Hiking Kungsleden

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Back in July 2017,  I spent a couple weeks hiking Kungsleden, a 270-mile trail in northern Sweden. I started at Hemavan and walked ~215ish miles north up to Saltoluokta, with time constraints keeping me away from the last chunk.

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Researching the trail was a bit challenging. While there was a lot of content on general trekking approaches, I didn’t find a lot oriented toward the more ultralight/lightweight approach I prefer. There wasn’t a ton of information in English, either. And because I do almost all of my hiking in the southern U.S., it was a little difficult to translate my own experience into what I would need to have a good time in a far different environment. So here I’ll jot down the gear and resources I used, in hopes it will help the next person along. (I meant to write this sooner, but… 🤷‍♂️).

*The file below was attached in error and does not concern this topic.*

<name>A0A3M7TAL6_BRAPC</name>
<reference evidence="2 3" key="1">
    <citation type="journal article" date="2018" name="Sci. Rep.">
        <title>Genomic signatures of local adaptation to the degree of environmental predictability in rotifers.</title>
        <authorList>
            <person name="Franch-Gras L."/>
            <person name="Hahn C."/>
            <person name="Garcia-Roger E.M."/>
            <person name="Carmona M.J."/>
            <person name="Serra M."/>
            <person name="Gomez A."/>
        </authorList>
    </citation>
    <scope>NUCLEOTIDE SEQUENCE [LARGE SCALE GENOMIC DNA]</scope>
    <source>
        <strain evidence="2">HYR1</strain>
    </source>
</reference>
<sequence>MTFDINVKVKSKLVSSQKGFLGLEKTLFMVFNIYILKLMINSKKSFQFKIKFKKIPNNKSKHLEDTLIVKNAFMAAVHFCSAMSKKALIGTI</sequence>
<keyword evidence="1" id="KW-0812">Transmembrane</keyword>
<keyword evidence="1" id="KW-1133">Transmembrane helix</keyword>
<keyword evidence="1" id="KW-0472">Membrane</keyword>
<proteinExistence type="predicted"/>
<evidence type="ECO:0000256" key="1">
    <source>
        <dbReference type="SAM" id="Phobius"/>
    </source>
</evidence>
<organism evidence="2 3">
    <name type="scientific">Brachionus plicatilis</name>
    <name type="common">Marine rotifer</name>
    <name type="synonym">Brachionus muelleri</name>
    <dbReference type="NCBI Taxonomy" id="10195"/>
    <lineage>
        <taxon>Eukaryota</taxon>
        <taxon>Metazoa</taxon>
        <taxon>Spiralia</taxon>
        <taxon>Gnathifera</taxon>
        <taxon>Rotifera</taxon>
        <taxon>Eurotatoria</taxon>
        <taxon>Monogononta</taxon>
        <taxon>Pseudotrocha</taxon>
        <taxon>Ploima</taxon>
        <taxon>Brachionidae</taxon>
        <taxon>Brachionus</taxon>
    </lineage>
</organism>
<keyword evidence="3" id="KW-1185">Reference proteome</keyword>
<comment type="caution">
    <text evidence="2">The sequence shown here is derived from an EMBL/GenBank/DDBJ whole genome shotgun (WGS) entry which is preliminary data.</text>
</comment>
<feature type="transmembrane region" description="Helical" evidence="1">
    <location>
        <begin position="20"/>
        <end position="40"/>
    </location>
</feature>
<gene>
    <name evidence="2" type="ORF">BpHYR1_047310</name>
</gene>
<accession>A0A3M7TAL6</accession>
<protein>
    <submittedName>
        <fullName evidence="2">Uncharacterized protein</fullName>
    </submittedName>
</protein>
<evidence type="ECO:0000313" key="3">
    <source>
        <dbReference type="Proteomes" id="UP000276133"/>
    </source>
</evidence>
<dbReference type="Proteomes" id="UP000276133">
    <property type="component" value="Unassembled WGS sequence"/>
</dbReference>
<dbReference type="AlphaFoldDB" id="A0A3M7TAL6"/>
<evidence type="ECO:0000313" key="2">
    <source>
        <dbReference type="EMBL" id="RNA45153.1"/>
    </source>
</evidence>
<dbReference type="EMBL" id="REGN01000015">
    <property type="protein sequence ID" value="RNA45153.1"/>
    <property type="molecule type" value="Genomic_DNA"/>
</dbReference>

Timing and Conditions

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I hiked from July 3 to 17. It was a higher snow year (I am told), and my start date was a few weeks earlier than peak season begins. When I began there was still snow lingering on many portions of the trail. Snow crossings happened on most days, but none of it was particularly difficult. It was rare to see patches longer than 100 meters or so, none of it was very steeply sloped, and I had only a bit of post-holing here and there. There was quite a lot of water on the trail – creek crossings, snowmelt, boggy sections, etc., so keeping feet dry was just about impossible.

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Temperatures ranged from high 30s on the coldest mornings, in the 40s and 50s on most days, with sunnier ones briefly in the upper 70s or low 80s. I was lucky to only have heavy rain on a couple of days. Those were pretty miserable, and just about perfect for hypothermia. Just about every day had some strong winds at some point. Walking from the south to the north kept the prevailing winds at my back, and I’d highly recommend a northbound hike for just that reason.